I first met Ash Christian at the Library Bar inside the Melrose Hotel. There were several of us, and we all ordered cocktails, including Ash. “I’ll need to see an ID,” the waitress said. Ash glanced down. “Just a Diet Coke, then,” he probably said.
That was when it first occurred to me that despite his height and self-possession, Ash was still just a kid… and one who was doing things. We met because he was making his movie debut as actor, writer and director of a Texas-shot film called Fat Girls, and the location he had scouted, and secured, for shooting in Waxahachie fell through at the last minute when local officials learned it was a “gay” film. Making a movie before you could legally drink is one thing; braving public outcry talking to the media is another. He was fearless.
He showed commitment like that throughout his entire career which, sadly, ended prematurely. Last night, reports from multiple online sources and social media accounts began pouring out that Ash Christian, age 35, had died in his sleep while in Puerto Vallarta. No further details are available at this time.
Ash achieved so much in his time, directing and, in recent years, mostly producing some remarkable “gay films,” from goofy low-budget indies to some high-powered and sophisticated low-budget indies. His second film, Mangus! (also shot in North Texas; he kept coming back to his native state), boasted appearances by icons such as John Waters (as Jesus!), Jennifer Coolidge and Heather Matarazzo; his third, Petunia, starred Michael Urie, Oscar winner Christine Lahti and Thora Birch. He produced two comedies with drag queen Bianca Del Rio, Hurricane Bianca and its sequel, Hurricane Bianca: From Russia with Hate. One of his most acclaimed films, the SXSW breakout darling 1985 from Texas writer-director Yen Tan, starred Oscar nominee Virginia Madsen, Emmy winner Michael Chiklis and Cory Michael Smith. In between these efforts, he also managed to win a Daytime Emmy Award for producing a short film, and played the last-ever “first act criminal” arrested on the record-setting drama series Law & Order in its finale.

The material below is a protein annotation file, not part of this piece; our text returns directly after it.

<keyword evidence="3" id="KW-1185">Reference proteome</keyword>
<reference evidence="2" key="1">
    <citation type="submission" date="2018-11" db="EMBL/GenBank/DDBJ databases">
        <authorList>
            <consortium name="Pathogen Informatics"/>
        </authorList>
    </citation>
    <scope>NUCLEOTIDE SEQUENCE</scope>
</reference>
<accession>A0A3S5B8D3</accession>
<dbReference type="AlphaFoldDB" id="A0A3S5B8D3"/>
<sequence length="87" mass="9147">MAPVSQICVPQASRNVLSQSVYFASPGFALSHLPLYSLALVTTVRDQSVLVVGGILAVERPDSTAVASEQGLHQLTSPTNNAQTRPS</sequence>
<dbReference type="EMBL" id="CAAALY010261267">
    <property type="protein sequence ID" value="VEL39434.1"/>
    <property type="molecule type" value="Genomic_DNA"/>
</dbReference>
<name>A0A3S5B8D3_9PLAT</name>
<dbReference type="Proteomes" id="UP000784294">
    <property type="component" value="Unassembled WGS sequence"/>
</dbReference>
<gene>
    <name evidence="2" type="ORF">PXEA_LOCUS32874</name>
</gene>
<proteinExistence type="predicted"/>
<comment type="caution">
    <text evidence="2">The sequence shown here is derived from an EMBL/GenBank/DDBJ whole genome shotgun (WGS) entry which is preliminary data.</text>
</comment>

But all of these accomplishments clearly miss the point for those of us who knew him. The one term everyone would share about Ash is “nice.” Or “kind.” Or “honest.” Or “genuine.” He was one of the sweetest guys you’d ever meet in an industry not famous for sweetness.
I am one of those who numbered him among my friends. We would get together often whenever he was around and not too busy (he was always busy; his IMDB page lists seven projects he was producing currently in post-production). We hung out after the premiere of 1985 at SXSW; we had burgers together at Cedar Springs Tap House; and the last time I saw him in person, about a year ago, we went to JR.’s, and then walked across to Woody’s, and had a drink. He was old enough then. We laughed and smiled about it. I’ll miss that smile.
— Arnold Wayne Jones